Went to a local LGBTS meetup last night, hosted by a young, newly out lesbian and her partner. Also along for the ride were a lesbian looking for other women, a smart atheist bear type bisexual man, a crossdresser and a lesbian couple from up north consisting of a smart butch in her early thirties and a “bluejean femme” in her mid twenties.
I ended up talking quite a bit, mostly because I was getting a lot of head nodding from the more mature members of the group I explained how I see the world. They saw me as holding back, empowering, being gracious.
That doesn’t mean our hosts got me. When asked what I was looking for, I said “Someone who gets the joke.” While many smiled, our hostess earnestly asked “What joke?” It wasn’t I who had to explain that she didn’t get the joke.
In the end, the meeting made me sad. It reminded me that my damn guru tendencies make it almost impossible to just be in conversation with other people; I see process & connection and that makes me separate, isolated, lonely.
I’ll write down some points here.
1) What I want is to move from a model where we believe that everyone should be the same on the surface and different underneath to a model that believes everyone is the same at the core and different on the surface. I want what we share not to be choices, but rather to be essential, connecting and shared humanity. That’s very hard in a suburban American culture, but Europeans, who understand the context of history & connections find it much easier to grasp.
Once I understand that it is at the core we all share humanity, then I can delight in expression, how each and every one of us surfaces our own special expression, creates our own unique place. Surfaces are for art, hearts are for connection, at least to me.
2) We all live in the swirl between tame & assimilated and wild & individual. We want to be one of the gang, with all the perks of fitting in, and also be uniquely ourselves at the same time. This is the primary duality, the one each of us struggles with. As much as our hosts just thought being ourselves would be the solution, those of us with time in understood the compromises we make to fit in and stand out at the same time.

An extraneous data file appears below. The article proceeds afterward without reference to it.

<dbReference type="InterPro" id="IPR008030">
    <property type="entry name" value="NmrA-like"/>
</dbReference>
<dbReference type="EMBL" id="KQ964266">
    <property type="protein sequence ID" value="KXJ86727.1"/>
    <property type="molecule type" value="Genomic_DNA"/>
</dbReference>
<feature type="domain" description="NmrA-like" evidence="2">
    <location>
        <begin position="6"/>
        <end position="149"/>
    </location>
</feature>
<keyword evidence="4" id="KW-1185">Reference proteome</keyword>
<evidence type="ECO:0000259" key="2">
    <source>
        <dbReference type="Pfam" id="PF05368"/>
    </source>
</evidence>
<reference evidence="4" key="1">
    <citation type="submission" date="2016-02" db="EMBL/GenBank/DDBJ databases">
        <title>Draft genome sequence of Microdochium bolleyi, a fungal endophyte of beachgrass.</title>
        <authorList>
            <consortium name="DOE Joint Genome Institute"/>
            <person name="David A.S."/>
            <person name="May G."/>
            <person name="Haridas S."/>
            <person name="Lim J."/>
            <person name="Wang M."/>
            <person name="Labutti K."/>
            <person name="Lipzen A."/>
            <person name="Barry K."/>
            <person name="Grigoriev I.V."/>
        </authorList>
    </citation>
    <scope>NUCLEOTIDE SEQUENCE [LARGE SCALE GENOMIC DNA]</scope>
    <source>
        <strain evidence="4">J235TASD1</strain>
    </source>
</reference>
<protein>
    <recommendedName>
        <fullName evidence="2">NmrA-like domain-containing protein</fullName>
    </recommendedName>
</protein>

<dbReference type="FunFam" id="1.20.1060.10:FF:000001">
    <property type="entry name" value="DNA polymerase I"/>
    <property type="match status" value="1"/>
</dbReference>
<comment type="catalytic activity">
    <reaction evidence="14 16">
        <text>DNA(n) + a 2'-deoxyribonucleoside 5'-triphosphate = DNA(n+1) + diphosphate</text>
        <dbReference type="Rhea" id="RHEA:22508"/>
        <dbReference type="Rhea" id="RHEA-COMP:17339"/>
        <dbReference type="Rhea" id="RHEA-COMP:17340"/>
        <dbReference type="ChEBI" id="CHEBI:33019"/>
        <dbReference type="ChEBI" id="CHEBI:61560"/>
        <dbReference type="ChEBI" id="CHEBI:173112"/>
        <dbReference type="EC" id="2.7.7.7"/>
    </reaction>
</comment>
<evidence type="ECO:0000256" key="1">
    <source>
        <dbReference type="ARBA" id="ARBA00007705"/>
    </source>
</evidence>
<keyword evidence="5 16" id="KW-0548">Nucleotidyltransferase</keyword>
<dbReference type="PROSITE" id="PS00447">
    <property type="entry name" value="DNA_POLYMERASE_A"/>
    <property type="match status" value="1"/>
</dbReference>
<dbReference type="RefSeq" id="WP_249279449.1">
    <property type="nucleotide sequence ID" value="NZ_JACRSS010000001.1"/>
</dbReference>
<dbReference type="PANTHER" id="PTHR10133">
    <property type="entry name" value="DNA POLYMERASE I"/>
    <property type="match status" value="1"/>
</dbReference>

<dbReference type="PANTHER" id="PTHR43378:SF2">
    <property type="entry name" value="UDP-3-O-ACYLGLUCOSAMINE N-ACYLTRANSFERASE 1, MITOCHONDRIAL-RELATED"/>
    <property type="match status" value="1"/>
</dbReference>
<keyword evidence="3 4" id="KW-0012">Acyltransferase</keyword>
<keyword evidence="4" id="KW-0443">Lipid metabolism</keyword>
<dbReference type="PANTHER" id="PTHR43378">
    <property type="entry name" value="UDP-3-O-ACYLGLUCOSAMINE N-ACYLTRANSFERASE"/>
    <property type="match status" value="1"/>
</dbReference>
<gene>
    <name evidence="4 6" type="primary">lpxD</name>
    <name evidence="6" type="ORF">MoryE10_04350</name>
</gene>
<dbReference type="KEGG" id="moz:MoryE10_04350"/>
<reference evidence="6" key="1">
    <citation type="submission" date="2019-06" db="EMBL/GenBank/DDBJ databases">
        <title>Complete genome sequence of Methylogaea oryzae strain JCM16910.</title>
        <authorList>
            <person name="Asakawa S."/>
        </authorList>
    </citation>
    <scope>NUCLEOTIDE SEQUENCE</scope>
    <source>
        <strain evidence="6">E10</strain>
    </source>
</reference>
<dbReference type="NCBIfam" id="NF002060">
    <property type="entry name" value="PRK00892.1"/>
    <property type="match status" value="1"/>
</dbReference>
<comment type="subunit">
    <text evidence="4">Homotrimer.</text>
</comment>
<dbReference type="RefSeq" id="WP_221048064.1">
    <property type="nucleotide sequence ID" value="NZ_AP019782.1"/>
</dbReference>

3) Fear is a stopper, which I learned in the late 1980’s when Rachel Crosby called me a “bubble burster.” To be out and queer, we have to do things that really are scary and without clear outcome. We need to support dreams. I wasn’t supporting Rachel’s dreams, I was projecting my own fears. Now, the questions I asked were valid and real, but we need some ignorance to be empowered; we can’t solve everything before we leave the office, because it is in the field where solutions present themselves.
4) Without the standing to flirt, we can lose the connections others take for granted. I know how to flirt if the audience is safe, queer-friendly, but flirting on initial meeting always feels a bit too risky.
I remember dressing up the crossdressing deacon, but his wife was afraid it would be risky if he was too wild. I explained that the more it looked like costume, the safer he was, it was the threat of passing that made things hard. She got it when he came home in leggings and wild wig; he had a more confident step than when he was hiding as a woman. This is the magic of drag queens, and the magic I invoked as man-in-a-dress; it was clear and play. But when I expose more of myself with authenticity, well, I walk along that crack between the sexes, and I feel the ground shift beneath me.